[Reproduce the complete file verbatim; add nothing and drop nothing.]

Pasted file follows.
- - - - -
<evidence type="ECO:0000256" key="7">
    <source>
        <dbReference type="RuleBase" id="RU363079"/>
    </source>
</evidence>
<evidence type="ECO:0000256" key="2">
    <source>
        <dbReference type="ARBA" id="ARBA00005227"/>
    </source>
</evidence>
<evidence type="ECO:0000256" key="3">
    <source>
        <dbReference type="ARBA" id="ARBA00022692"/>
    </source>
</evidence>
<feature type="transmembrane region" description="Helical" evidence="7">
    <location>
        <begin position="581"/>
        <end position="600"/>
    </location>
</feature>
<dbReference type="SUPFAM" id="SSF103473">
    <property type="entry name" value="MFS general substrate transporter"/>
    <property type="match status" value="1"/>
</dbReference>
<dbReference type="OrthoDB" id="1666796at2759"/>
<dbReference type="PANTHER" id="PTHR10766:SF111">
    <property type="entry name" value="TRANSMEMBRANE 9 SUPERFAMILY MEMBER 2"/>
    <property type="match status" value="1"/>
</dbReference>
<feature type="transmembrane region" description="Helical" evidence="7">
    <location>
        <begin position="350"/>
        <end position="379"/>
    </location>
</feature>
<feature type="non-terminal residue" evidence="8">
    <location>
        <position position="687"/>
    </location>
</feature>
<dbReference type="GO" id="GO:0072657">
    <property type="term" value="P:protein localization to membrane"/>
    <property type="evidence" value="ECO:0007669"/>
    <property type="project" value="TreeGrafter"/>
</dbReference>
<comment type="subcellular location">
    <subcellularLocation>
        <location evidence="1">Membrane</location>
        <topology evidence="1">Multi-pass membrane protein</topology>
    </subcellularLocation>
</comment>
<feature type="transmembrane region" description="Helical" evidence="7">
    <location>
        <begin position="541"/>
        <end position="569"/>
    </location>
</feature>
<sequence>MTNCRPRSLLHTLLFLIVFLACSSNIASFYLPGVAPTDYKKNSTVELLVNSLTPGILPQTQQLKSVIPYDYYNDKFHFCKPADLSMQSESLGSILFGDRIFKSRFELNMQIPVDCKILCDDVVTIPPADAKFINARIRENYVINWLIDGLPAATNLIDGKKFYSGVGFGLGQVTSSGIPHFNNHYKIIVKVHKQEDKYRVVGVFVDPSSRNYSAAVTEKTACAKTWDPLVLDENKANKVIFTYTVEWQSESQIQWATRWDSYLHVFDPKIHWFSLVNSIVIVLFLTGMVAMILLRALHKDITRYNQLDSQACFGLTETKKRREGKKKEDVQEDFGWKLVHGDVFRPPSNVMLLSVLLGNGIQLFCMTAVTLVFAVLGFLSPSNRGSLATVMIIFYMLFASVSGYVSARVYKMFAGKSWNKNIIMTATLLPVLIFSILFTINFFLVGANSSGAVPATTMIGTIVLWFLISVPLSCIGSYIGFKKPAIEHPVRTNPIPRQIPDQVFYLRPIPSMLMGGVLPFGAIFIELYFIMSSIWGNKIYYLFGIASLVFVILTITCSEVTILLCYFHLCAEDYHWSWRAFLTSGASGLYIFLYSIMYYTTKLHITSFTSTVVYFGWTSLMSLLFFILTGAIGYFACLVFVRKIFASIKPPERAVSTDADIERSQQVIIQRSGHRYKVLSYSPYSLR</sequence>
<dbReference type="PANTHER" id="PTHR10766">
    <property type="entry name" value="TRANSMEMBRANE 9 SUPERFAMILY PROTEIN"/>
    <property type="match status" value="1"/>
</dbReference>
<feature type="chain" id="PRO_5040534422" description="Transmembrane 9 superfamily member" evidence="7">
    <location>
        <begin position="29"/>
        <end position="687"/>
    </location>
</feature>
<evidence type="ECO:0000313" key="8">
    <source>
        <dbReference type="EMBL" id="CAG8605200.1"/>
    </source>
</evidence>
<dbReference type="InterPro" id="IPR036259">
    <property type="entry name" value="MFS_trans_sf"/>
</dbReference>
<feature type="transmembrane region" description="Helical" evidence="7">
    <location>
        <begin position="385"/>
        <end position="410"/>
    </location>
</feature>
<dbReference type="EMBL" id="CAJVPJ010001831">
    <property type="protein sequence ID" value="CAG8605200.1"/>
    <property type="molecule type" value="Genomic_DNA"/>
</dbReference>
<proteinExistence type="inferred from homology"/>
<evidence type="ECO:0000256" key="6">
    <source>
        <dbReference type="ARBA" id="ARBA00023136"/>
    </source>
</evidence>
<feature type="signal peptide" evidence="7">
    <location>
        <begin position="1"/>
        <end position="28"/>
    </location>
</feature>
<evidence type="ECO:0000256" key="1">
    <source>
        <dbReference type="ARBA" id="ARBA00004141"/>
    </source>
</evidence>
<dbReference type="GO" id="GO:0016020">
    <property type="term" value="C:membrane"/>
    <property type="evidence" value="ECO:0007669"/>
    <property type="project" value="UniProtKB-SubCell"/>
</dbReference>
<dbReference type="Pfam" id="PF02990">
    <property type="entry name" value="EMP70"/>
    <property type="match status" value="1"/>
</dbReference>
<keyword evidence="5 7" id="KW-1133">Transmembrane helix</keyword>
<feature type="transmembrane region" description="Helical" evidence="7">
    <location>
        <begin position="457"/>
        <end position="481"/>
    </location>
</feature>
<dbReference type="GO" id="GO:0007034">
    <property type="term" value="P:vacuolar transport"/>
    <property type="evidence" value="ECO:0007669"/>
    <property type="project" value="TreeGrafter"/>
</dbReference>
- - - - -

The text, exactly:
<evidence type="ECO:0000256" key="7">
    <source>
        <dbReference type="RuleBase" id="RU363079"/>
    </source>
</evidence>
<evidence type="ECO:0000256" key="2">
    <source>
        <dbReference type="ARBA" id="ARBA00005227"/>
    </source>
</evidence>
<evidence type="ECO:0000256" key="3">
    <source>
        <dbReference type="ARBA" id="ARBA00022692"/>
    </source>
</evidence>
<feature type="transmembrane region" description="Helical" evidence="7">
    <location>
        <begin position="581"/>
        <end position="600"/>
    </location>
</feature>
<dbReference type="SUPFAM" id="SSF103473">
    <property type="entry name" value="MFS general substrate transporter"/>
    <property type="match status" value="1"/>
</dbReference>
<dbReference type="OrthoDB" id="1666796at2759"/>
<dbReference type="PANTHER" id="PTHR10766:SF111">
    <property type="entry name" value="TRANSMEMBRANE 9 SUPERFAMILY MEMBER 2"/>
    <property type="match status" value="1"/>
</dbReference>
<feature type="transmembrane region" description="Helical" evidence="7">
    <location>
        <begin position="350"/>
        <end position="379"/>
    </location>
</feature>
<feature type="non-terminal residue" evidence="8">
    <location>
        <position position="687"/>
    </location>
</feature>
<dbReference type="GO" id="GO:0072657">
    <property type="term" value="P:protein localization to membrane"/>
    <property type="evidence" value="ECO:0007669"/>
    <property type="project" value="TreeGrafter"/>
</dbReference>
<comment type="subcellular location">
    <subcellularLocation>
        <location evidence="1">Membrane</location>
        <topology evidence="1">Multi-pass membrane protein</topology>
    </subcellularLocation>
</comment>
<feature type="transmembrane region" description="Helical" evidence="7">
    <location>
        <begin position="541"/>
        <end position="569"/>
    </location>
</feature>
<sequence>MTNCRPRSLLHTLLFLIVFLACSSNIASFYLPGVAPTDYKKNSTVELLVNSLTPGILPQTQQLKSVIPYDYYNDKFHFCKPADLSMQSESLGSILFGDRIFKSRFELNMQIPVDCKILCDDVVTIPPADAKFINARIRENYVINWLIDGLPAATNLIDGKKFYSGVGFGLGQVTSSGIPHFNNHYKIIVKVHKQEDKYRVVGVFVDPSSRNYSAAVTEKTACAKTWDPLVLDENKANKVIFTYTVEWQSESQIQWATRWDSYLHVFDPKIHWFSLVNSIVIVLFLTGMVAMILLRALHKDITRYNQLDSQACFGLTETKKRREGKKKEDVQEDFGWKLVHGDVFRPPSNVMLLSVLLGNGIQLFCMTAVTLVFAVLGFLSPSNRGSLATVMIIFYMLFASVSGYVSARVYKMFAGKSWNKNIIMTATLLPVLIFSILFTINFFLVGANSSGAVPATTMIGTIVLWFLISVPLSCIGSYIGFKKPAIEHPVRTNPIPRQIPDQVFYLRPIPSMLMGGVLPFGAIFIELYFIMSSIWGNKIYYLFGIASLVFVILTITCSEVTILLCYFHLCAEDYHWSWRAFLTSGASGLYIFLYSIMYYTTKLHITSFTSTVVYFGWTSLMSLLFFILTGAIGYFACLVFVRKIFASIKPPERAVSTDADIERSQQVIIQRSGHRYKVLSYSPYSLR</sequence>
<dbReference type="PANTHER" id="PTHR10766">
    <property type="entry name" value="TRANSMEMBRANE 9 SUPERFAMILY PROTEIN"/>
    <property type="match status" value="1"/>
</dbReference>
<feature type="chain" id="PRO_5040534422" description="Transmembrane 9 superfamily member" evidence="7">
    <location>
        <begin position="29"/>
        <end position="687"/>
    </location>
</feature>
<evidence type="ECO:0000313" key="8">
    <source>
        <dbReference type="EMBL" id="CAG8605200.1"/>
    </source>
</evidence>
<dbReference type="InterPro" id="IPR036259">
    <property type="entry name" value="MFS_trans_sf"/>
</dbReference>
<feature type="transmembrane region" description="Helical" evidence="7">
    <location>
        <begin position="385"/>
        <end position="410"/>
    </location>
</feature>
<dbReference type="EMBL" id="CAJVPJ010001831">
    <property type="protein sequence ID" value="CAG8605200.1"/>
    <property type="molecule type" value="Genomic_DNA"/>
</dbReference>
<proteinExistence type="inferred from homology"/>
<evidence type="ECO:0000256" key="6">
    <source>
        <dbReference type="ARBA" id="ARBA00023136"/>
    </source>
</evidence>
<feature type="signal peptide" evidence="7">
    <location>
        <begin position="1"/>
        <end position="28"/>
    </location>
</feature>
<evidence type="ECO:0000256" key="1">
    <source>
        <dbReference type="ARBA" id="ARBA00004141"/>
    </source>
</evidence>
<dbReference type="GO" id="GO:0016020">
    <property type="term" value="C:membrane"/>
    <property type="evidence" value="ECO:0007669"/>
    <property type="project" value="UniProtKB-SubCell"/>
</dbReference>
<dbReference type="Pfam" id="PF02990">
    <property type="entry name" value="EMP70"/>
    <property type="match status" value="1"/>
</dbReference>
<keyword evidence="5 7" id="KW-1133">Transmembrane helix</keyword>
<feature type="transmembrane region" description="Helical" evidence="7">
    <location>
        <begin position="457"/>
        <end position="481"/>
    </location>
</feature>
<dbReference type="GO" id="GO:0007034">
    <property type="term" value="P:vacuolar transport"/>
    <property type="evidence" value="ECO:0007669"/>
    <property type="project" value="TreeGrafter"/>
</dbReference>